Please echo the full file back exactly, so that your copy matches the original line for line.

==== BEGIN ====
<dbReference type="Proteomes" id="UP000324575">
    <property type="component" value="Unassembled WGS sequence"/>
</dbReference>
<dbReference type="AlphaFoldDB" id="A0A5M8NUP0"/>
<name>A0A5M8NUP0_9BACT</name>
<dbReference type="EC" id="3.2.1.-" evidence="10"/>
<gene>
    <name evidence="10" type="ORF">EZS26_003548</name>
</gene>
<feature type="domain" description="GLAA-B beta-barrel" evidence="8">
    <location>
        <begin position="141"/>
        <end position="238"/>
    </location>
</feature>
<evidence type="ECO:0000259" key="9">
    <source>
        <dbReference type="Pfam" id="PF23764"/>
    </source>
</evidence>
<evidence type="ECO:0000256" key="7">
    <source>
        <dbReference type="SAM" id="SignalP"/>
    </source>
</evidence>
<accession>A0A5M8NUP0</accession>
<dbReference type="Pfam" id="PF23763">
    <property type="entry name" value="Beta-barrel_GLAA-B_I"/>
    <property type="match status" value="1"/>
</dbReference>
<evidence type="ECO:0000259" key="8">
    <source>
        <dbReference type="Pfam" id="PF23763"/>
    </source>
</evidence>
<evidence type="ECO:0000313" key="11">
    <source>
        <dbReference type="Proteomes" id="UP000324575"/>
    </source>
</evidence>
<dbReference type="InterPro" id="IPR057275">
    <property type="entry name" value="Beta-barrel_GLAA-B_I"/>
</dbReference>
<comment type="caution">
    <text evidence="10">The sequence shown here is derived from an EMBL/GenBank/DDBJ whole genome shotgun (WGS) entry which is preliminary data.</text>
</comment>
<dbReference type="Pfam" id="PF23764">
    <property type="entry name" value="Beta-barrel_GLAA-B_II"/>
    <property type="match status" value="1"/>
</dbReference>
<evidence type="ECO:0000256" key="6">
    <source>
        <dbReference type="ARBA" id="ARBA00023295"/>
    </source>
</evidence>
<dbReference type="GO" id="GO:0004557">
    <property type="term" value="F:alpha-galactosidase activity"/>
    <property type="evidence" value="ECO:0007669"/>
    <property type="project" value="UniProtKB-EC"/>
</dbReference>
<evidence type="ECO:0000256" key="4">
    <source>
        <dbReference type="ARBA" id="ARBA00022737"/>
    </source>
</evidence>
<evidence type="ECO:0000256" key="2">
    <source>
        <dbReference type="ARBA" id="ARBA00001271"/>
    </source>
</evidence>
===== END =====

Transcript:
<dbReference type="Proteomes" id="UP000324575">
    <property type="component" value="Unassembled WGS sequence"/>
</dbReference>
<dbReference type="AlphaFoldDB" id="A0A5M8NUP0"/>
<name>A0A5M8NUP0_9BACT</name>
<dbReference type="EC" id="3.2.1.-" evidence="10"/>
<gene>
    <name evidence="10" type="ORF">EZS26_003548</name>
</gene>
<feature type="domain" description="GLAA-B beta-barrel" evidence="8">
    <location>
        <begin position="141"/>
        <end position="238"/>
    </location>
</feature>
<evidence type="ECO:0000259" key="9">
    <source>
        <dbReference type="Pfam" id="PF23764"/>
    </source>
</evidence>
<evidence type="ECO:0000256" key="7">
    <source>
        <dbReference type="SAM" id="SignalP"/>
    </source>
</evidence>
<accession>A0A5M8NUP0</accession>
<dbReference type="Pfam" id="PF23763">
    <property type="entry name" value="Beta-barrel_GLAA-B_I"/>
    <property type="match status" value="1"/>
</dbReference>
<evidence type="ECO:0000259" key="8">
    <source>
        <dbReference type="Pfam" id="PF23763"/>
    </source>
</evidence>
<evidence type="ECO:0000313" key="11">
    <source>
        <dbReference type="Proteomes" id="UP000324575"/>
    </source>
</evidence>
<dbReference type="InterPro" id="IPR057275">
    <property type="entry name" value="Beta-barrel_GLAA-B_I"/>
</dbReference>
<comment type="caution">
    <text evidence="10">The sequence shown here is derived from an EMBL/GenBank/DDBJ whole genome shotgun (WGS) entry which is preliminary data.</text>
</comment>
<dbReference type="Pfam" id="PF23764">
    <property type="entry name" value="Beta-barrel_GLAA-B_II"/>
    <property type="match status" value="1"/>
</dbReference>
<evidence type="ECO:0000256" key="6">
    <source>
        <dbReference type="ARBA" id="ARBA00023295"/>
    </source>
</evidence>
<dbReference type="GO" id="GO:0004557">
    <property type="term" value="F:alpha-galactosidase activity"/>
    <property type="evidence" value="ECO:0007669"/>
    <property type="project" value="UniProtKB-EC"/>
</dbReference>
<evidence type="ECO:0000256" key="4">
    <source>
        <dbReference type="ARBA" id="ARBA00022737"/>
    </source>
</evidence>
<evidence type="ECO:0000256" key="2">
    <source>
        <dbReference type="ARBA" id="ARBA00001271"/>
    </source>
</evidence>